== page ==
Jerome Bruner: In Search of Mind: Essays in Autobiography; Harper & Row; New York
The so-called cognitive revolution occurred during the career of Jerome Bruner, and his history is essentially its history. At the time Bruner entered the field of psychology it was almost totally dominated by various offshoots of Behaviorism. Behaviorism rests on the paradoxical notion that psychology can be studied best by identifying the stimulus that activates a living organism and then observing the action (behavior) of that organism in response to the impingement of the designated
stimulus. The paradoxical quality arises from the fact that the organism itself, from which, presumably, the activity arises, is ignored. When the organism to be studied in this peculiar fashion happens to be man, the antimentalistic character of Behaviorism becomes clear. Practitioners of this theoretical persuasion find themselves in the strange position of studying learning, memory, perception, and other attributes of the mind without actually acknowledging the mind’s existence. The common man, of course, has always known that in order to understand why a person reacts to a given situation (stimulus) in the way that he does, one needs to know either what his experience with similar situations has been, or what is motivating him at the moment, preferably both.
Jerome Bruner was too clever to be taken in by the absurd reductionism of the Behaviorists. He was acutely aware of the shortcomings of Academic Psychology and quotes Wittgenstein on the “confusion and bareness of psychology” and its marriage of “experimental methods and conceptual confusion” in which “problems and methods pass one another by.”
Bruner and his fellow graduate students at Harvard were opposed to the direct linkage of stimulus and response being taught there in the years just prior to World War II. They believed that there had to be some organizing and selecting principles operating within the organism and hence found themselves taking a mentalistic view; the mind regained its existence. Following the war Bruner and his colleagues were, in the spirit of the times, as interested in the ideas of sociologists and anthropologists as they were in those of psychologists, and began studying the functions of opinions. At the same time, Bruner investigated the sources of perceptual selectivity. If you take the larger view, it is inescapable that the organisms studied by psychologists are always in contact with a complex array of stimuli. And this certainly includes that maddeningly adaptable and cunning animal that reigned king in the Behaviorist laboratories — the rat. The alternative to the impossible task of reducing such subjects to one available stimulus was to pretend that it only attended to the stimulus selected by the experimenter, a maze, electric shock, food pellet, or whatever. When the subjects are human beings, they have opinions and attitudes about the experiment, the experimenter, and all sorts of things never identified by the psychologist as existing within the framework of the experiment. This is not to suggest that rats do not have opinions and attitudes about these things also; they must. It is, however, impossible to demonstrate and prove such matters as rats’ opinions.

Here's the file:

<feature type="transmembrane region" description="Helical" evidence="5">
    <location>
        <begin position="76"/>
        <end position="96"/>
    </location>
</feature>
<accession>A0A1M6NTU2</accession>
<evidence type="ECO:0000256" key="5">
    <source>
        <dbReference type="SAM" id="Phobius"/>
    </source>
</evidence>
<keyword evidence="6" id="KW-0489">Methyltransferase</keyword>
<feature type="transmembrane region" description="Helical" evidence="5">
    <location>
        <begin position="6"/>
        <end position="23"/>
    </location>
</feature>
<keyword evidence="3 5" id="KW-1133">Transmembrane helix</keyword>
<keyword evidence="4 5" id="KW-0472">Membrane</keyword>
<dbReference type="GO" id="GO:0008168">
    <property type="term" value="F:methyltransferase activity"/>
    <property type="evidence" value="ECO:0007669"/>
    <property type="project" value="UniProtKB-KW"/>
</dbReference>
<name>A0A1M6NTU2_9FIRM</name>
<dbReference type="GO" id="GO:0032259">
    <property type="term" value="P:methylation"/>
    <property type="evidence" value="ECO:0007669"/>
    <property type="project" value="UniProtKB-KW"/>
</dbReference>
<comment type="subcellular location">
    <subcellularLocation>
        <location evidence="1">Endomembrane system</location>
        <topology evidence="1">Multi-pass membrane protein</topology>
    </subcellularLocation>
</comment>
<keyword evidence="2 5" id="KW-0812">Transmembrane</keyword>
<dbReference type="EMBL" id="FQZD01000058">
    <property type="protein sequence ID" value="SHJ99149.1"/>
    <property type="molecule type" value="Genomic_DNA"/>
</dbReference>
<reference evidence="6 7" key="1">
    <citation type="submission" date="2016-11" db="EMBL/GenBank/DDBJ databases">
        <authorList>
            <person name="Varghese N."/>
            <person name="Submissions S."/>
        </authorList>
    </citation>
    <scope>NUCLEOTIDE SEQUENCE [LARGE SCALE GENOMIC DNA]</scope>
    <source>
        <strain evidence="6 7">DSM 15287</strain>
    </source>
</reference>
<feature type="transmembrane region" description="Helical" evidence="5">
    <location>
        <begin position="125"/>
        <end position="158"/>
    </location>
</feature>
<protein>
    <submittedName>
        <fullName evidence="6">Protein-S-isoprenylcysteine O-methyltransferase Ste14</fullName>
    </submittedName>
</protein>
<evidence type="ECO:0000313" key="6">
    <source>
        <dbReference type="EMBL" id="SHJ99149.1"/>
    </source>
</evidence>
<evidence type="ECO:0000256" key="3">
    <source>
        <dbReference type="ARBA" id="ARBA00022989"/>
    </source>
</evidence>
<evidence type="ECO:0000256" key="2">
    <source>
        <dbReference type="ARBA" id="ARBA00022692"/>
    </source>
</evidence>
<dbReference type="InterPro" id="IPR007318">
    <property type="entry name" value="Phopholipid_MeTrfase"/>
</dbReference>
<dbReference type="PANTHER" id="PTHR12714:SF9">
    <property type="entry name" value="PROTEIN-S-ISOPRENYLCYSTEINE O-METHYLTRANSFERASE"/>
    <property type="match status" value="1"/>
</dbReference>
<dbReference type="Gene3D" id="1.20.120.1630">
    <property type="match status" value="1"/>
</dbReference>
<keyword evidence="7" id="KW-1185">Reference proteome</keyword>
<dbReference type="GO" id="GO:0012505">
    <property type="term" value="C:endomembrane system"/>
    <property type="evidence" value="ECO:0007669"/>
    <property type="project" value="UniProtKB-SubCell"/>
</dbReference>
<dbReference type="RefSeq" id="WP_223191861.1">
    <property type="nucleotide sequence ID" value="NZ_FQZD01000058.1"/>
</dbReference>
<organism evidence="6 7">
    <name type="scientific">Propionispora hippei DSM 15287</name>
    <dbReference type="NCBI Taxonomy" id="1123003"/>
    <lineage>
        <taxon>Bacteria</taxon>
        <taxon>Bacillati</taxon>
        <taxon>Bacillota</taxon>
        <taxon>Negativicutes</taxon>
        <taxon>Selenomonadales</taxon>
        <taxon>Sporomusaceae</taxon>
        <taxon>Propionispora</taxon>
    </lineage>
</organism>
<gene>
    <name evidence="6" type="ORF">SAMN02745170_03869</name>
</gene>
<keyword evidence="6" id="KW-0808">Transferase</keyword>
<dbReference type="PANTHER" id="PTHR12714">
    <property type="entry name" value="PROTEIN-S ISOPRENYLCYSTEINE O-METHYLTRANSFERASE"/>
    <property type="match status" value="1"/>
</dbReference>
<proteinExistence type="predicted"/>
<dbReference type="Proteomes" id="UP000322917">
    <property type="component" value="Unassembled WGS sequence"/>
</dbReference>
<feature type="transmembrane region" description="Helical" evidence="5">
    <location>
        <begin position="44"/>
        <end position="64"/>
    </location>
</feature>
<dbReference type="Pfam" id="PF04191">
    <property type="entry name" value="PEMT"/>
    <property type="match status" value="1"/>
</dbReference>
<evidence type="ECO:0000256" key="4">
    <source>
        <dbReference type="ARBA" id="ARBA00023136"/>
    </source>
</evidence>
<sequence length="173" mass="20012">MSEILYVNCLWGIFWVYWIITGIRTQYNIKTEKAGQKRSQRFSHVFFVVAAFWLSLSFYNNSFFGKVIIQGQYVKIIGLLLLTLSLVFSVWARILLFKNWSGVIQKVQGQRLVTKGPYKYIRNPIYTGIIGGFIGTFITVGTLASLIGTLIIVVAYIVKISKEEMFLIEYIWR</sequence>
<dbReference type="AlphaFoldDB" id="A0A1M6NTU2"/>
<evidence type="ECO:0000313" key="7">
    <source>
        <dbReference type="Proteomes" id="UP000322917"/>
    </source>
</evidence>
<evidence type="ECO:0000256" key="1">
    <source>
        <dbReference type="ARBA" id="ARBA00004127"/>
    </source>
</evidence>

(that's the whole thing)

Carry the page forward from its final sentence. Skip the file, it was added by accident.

With humans it can be shown that of the vast array of constantly available stimuli, most are not attended to at all in any given instant, and some only marginally. Further, those stimuli that are attended to are often perceived differently by various people. Differences in the accompanying instructions result in the people “seeing” different things in identical situations. The young cognitive psychologists understood that perceptual selection was taking place; some stimuli were being excluded and others interpreted. Previously held opinions also influenced perceptual selection and organization of stimuli. Formerly the problem of admission or exclusion of information had been conceptualized by the “Judas Eye” concept. This homunculus-like idea of an “inside person” scanning the data and refusing some of it in favor of the rest was derided by antimentalistic psychologists. Other important sources of ideas from outside psychology proper were information theory and computer science. These provided useful metaphors for Burner’s thinking about issues arising from the study of perception. The solution of the “Judas Eye” dilemma was aided by observing the filtering functions per formed by computers when they “decided” what should be displayed. Information theory provided ideas that led to the notions of “perceptual readiness” and “cognitive strategies,” further clarifying the perceptual process.